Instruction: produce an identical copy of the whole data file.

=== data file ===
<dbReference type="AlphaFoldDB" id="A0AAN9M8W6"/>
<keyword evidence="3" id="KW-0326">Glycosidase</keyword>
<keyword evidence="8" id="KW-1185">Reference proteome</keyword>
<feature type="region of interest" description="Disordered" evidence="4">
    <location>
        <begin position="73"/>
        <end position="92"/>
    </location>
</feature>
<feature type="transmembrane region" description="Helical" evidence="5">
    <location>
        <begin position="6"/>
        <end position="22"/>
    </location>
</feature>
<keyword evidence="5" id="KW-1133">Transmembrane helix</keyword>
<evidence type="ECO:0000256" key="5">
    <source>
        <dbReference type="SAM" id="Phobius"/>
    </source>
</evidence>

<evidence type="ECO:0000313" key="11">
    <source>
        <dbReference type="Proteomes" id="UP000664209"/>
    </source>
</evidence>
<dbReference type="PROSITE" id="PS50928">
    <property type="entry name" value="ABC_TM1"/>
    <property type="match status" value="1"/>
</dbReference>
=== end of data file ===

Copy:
<dbReference type="AlphaFoldDB" id="A0AAN9M8W6"/>
<keyword evidence="3" id="KW-0326">Glycosidase</keyword>
<keyword evidence="8" id="KW-1185">Reference proteome</keyword>
<feature type="region of interest" description="Disordered" evidence="4">
    <location>
        <begin position="73"/>
        <end position="92"/>
    </location>
</feature>
<feature type="transmembrane region" description="Helical" evidence="5">
    <location>
        <begin position="6"/>
        <end position="22"/>
    </location>
</feature>
<keyword evidence="5" id="KW-1133">Transmembrane helix</keyword>
<evidence type="ECO:0000256" key="5">
    <source>
        <dbReference type="SAM" id="Phobius"/>
    </source>
</evidence>

<evidence type="ECO:0000313" key="11">
    <source>
        <dbReference type="Proteomes" id="UP000664209"/>
    </source>
</evidence>
<dbReference type="PROSITE" id="PS50928">
    <property type="entry name" value="ABC_TM1"/>
    <property type="match status" value="1"/>
</dbReference>